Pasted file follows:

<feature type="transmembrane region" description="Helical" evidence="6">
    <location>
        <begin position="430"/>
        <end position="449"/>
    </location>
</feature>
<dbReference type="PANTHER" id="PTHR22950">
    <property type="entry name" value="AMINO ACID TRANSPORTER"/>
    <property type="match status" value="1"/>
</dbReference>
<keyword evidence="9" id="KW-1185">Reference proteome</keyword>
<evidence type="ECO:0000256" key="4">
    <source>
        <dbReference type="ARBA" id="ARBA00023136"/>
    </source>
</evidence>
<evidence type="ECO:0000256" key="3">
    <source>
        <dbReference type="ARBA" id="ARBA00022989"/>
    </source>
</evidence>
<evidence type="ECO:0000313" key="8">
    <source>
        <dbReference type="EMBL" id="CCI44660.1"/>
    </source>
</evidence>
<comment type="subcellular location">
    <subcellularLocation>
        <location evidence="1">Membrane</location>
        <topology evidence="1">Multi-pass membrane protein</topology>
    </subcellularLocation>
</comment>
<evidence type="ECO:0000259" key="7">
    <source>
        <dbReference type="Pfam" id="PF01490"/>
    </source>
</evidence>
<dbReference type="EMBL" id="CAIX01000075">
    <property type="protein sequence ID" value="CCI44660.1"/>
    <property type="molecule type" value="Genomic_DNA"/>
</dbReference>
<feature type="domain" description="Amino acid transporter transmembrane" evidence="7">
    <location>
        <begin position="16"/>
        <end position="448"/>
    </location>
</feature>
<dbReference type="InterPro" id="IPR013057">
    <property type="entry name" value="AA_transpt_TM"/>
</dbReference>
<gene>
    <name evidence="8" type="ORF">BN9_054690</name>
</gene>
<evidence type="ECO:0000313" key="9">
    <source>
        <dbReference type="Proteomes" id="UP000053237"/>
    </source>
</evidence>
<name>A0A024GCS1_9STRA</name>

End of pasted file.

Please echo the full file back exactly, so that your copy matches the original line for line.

<feature type="transmembrane region" description="Helical" evidence="6">
    <location>
        <begin position="430"/>
        <end position="449"/>
    </location>
</feature>
<dbReference type="PANTHER" id="PTHR22950">
    <property type="entry name" value="AMINO ACID TRANSPORTER"/>
    <property type="match status" value="1"/>
</dbReference>
<keyword evidence="9" id="KW-1185">Reference proteome</keyword>
<evidence type="ECO:0000256" key="4">
    <source>
        <dbReference type="ARBA" id="ARBA00023136"/>
    </source>
</evidence>
<evidence type="ECO:0000256" key="3">
    <source>
        <dbReference type="ARBA" id="ARBA00022989"/>
    </source>
</evidence>
<evidence type="ECO:0000313" key="8">
    <source>
        <dbReference type="EMBL" id="CCI44660.1"/>
    </source>
</evidence>
<comment type="subcellular location">
    <subcellularLocation>
        <location evidence="1">Membrane</location>
        <topology evidence="1">Multi-pass membrane protein</topology>
    </subcellularLocation>
</comment>
<evidence type="ECO:0000259" key="7">
    <source>
        <dbReference type="Pfam" id="PF01490"/>
    </source>
</evidence>
<dbReference type="EMBL" id="CAIX01000075">
    <property type="protein sequence ID" value="CCI44660.1"/>
    <property type="molecule type" value="Genomic_DNA"/>
</dbReference>
<feature type="domain" description="Amino acid transporter transmembrane" evidence="7">
    <location>
        <begin position="16"/>
        <end position="448"/>
    </location>
</feature>
<dbReference type="InterPro" id="IPR013057">
    <property type="entry name" value="AA_transpt_TM"/>
</dbReference>
<gene>
    <name evidence="8" type="ORF">BN9_054690</name>
</gene>
<evidence type="ECO:0000313" key="9">
    <source>
        <dbReference type="Proteomes" id="UP000053237"/>
    </source>
</evidence>
<name>A0A024GCS1_9STRA</name>